Thursday’s forecast calls for nearly an inch of freezing rain to fall on top of already melting piles of snow due to temperatures in the mid 40s, so water will be flowing.
Just how much is yet to be seen.
Snow has already begun to melt and can be seen running along city streets to storm drains and catch basins. Thursday’s rain is expected to add to that.
“It comes in early morning, right before rush hour, and starts as a mushy mix of freezing rain and snow,” said Jared Maples, meteorologist with the National Weather Service in Grand Rapids. “As the day goes, it will turn to rain.”
But he said any predictions of massive flooding may be exaggerated. And the piles of snow can actually be credited for that.
“The good thing about that is the snow pack is helping us in so that it will absorb some of that moisture,” Maples said.
The snow, which is piled several feet high along city streets across the area, will take in the water and compress, becoming harder and more compact.
However, Maples said, once the snow has saturated, the remaining water still has to go somewhere.
“If there are drains clogged or frozen, it may cause some urban street flooding,” he said.
The storm has city officials taking proactive approaches to tomorrow’s rainfall, trying to clear out catch basins in lower areas.
“The DPW (Department of Public Works) has been pushing snow out of there whenever they can,” said Belding City Manager Meg Mullendore. “We’ve been as proactive as we can and are keeping an eye on the catch basins.”
Officials said they know where the low elevated areas are and will keep a close eye on how the water is draining. The main goal, Greenville City Manager George Bosanic said, is to keep the drains clear of snow, ice and debris.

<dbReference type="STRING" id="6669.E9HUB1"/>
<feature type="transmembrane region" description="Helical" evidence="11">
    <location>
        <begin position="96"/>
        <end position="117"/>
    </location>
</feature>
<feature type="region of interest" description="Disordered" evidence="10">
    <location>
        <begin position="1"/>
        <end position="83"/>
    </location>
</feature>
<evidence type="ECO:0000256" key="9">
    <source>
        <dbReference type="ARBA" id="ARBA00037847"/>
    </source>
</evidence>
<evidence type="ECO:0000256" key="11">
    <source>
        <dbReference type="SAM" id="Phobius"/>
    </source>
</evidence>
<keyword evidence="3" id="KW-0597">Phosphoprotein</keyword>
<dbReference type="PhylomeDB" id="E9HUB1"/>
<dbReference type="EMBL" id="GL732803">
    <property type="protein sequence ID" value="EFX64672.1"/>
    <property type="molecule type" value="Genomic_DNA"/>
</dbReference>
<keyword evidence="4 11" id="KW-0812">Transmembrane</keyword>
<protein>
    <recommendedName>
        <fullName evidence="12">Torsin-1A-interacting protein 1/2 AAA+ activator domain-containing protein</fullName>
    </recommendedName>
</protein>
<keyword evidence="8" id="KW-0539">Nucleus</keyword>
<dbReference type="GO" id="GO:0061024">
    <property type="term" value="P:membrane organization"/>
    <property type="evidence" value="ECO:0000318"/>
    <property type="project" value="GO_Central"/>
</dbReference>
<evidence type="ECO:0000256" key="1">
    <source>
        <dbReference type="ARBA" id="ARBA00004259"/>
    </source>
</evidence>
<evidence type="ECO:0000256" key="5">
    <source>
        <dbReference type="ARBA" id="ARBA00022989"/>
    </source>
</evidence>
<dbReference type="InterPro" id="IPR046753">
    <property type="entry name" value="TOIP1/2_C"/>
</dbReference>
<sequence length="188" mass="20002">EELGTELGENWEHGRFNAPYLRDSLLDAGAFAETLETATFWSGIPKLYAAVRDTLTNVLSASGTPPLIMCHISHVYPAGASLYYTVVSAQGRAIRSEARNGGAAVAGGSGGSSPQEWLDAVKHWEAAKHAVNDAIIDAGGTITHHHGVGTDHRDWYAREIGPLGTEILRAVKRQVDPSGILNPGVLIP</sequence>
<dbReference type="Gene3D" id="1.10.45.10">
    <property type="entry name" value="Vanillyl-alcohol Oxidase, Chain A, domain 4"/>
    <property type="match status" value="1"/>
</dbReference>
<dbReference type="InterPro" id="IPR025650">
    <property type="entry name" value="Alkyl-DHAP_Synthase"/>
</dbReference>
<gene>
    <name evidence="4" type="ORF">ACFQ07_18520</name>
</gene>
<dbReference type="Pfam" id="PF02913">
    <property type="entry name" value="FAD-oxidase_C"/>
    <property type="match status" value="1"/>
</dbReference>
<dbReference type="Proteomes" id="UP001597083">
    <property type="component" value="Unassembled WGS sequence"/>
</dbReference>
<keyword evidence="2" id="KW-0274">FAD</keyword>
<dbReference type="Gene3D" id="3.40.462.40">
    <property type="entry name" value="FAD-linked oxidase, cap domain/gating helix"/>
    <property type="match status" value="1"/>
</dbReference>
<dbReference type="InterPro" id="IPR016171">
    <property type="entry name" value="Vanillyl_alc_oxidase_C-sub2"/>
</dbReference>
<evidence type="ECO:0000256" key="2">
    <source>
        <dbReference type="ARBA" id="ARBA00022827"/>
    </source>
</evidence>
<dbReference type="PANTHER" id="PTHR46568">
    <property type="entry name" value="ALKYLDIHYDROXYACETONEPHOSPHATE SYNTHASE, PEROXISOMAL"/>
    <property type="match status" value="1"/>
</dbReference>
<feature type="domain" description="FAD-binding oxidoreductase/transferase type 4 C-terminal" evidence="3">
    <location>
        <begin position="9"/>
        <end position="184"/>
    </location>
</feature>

“We’re going to hit those when it happens,” he said. “We will be clearing catch basins and make sure it’s properly draining. If people see snow or water building up, try to clear them.”
The American Red Cross of West Michigan today issued tips for preparing for potential flood conditions and Consumers Energy is preparing for power outages.
Red Cross said it is prepared to open shelters if need be and recommends individuals and family’s to have an action plan in case of an emergency and stay aware of any flood warnings in their area.
Maples said as Thursday turns into Friday, temperatures will dip into the low 30s, freezing pools of water along roadways.
Winds of up to 40 miles per hour are also expected Thursday evening, which has Consumers Energy readying for potential outages.
“We are keeping a close eye on the weather, making our preparations and will be ready for what Mother Nature brings us,” said Mary Palkovich, vice president of energy delivery for the utility. “While we do not anticipate this weather event to be the magnitude of the recent December ice storm, we’re committed to doing everything we can to deliver safe, reliable energy service to our customers when severe weather hits.”
Regardless of what this storm brings, the heavy amounts of snow that has fallen on the area will likely cause flooding issues at some point, said Mullendore.
Once the ground begins to thaw and the snow melts, the earth only can absorb so much.
“When the thaw comes we are going to have some issues,” she said.